Chinua Achebe

Over the course of his life Achebe won multiple writing awards such as the Man Booker International Prize (2007) and the Dorothy and Lillian Gish Prize (2010).

Stuart C. Shapiro

Over the course of his life Achebe won multiple writing awards such as the Man Booker International Prize (2007) and the Dorothy and Lillian Gish Prize (2010).

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Chinua Achebe, the renowned author, educator, and publisher, was born on Nov. 16, 1930 in the small town of Igbo in eastern Nigeria. After receiving an education in English at the University of Iban, he served as a teacher for a few years.
He the wrote his first novel in 1958, titled “Things Fall apart,” which has sold 20 million copies in over 50 different languages. Joining the Nigerian Broadcasting Corporation in 1961, Achebe served as its director from 1961 to 1960.
He then married his wife Christie Chinwe Okoli in 1961 and together they had four children. It was also during this time period that he wrote his next two novels “No Longer at Ease” (1960), “Arrow of God” (1964), and “A Man of the People” (1966).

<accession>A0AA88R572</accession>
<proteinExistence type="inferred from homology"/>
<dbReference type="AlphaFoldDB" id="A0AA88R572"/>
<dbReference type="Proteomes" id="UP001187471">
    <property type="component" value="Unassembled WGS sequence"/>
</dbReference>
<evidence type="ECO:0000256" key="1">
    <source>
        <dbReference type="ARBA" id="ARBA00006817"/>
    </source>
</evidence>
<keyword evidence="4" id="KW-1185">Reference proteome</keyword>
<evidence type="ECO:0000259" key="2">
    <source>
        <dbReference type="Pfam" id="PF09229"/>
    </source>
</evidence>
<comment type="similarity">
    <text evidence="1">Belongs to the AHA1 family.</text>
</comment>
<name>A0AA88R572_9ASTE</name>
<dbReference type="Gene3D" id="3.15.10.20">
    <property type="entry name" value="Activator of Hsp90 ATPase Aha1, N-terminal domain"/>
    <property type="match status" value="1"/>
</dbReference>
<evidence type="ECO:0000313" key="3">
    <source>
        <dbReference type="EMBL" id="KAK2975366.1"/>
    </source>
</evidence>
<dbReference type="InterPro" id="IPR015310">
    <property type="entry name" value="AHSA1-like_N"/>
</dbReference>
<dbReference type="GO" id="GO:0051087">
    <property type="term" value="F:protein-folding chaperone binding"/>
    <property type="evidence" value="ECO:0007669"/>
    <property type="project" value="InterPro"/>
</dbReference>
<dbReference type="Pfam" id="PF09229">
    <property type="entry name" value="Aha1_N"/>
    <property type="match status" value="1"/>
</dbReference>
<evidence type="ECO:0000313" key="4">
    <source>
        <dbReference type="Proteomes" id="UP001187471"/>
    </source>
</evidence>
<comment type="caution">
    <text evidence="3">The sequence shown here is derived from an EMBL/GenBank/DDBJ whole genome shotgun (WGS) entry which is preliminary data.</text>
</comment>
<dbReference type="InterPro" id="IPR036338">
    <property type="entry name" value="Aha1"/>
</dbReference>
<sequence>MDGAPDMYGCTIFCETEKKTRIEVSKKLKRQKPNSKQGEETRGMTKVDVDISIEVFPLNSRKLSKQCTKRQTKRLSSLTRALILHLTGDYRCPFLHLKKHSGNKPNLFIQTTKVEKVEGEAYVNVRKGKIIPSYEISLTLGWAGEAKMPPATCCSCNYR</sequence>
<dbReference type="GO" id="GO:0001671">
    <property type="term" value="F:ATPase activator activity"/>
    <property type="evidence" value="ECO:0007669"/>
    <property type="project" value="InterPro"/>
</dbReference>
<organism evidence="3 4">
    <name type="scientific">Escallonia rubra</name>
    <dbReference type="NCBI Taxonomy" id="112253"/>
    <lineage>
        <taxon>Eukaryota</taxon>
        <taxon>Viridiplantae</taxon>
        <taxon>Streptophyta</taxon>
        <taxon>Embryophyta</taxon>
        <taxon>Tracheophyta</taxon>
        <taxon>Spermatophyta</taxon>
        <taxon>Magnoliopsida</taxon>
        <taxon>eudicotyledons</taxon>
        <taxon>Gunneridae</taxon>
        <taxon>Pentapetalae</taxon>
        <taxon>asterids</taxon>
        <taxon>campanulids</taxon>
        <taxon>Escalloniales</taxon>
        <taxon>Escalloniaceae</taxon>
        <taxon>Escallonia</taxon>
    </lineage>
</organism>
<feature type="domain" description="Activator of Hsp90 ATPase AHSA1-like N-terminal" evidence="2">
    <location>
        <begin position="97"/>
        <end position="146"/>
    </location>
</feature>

In 1967 Achebe co founded the Citadel Press with poet Christopher Okigbo, who later died in the Nigerian civil war.
This prompted Achebe to tour the US, speaking at different universities about the current state of Nigeria.
Then, in the 1970s Achebe was a faculty member at the University of Massachusetts, the University of Connecticut and the University of Nigeria, while simultaneously serving as the director of two Nigerian publishing houses: Heinemann Educational Books Ltd. and Nwankwo-Ifejika Ltd.
He also began publishing short stories and poems including a children’s book, “How the Leopard Got His Claws” (1972) and a poetry collection “Beware, Soul Brother” (1971). In 1897 after 20 years Achebe published another novel “Anthills of the Savannah” (1987).
Tragedy struck in 1990 when Achebe was paralyzed from the waist down in a car accident in Nigeria. He then moved to New York and began teaching at Bard College, where he stayed for the next 15 years.
Achebe then left Bard to begin working at Brown University in 2009 as the professor of Africana studies.
Finally, at the age of 82, Achebe died on March 21, 2013.

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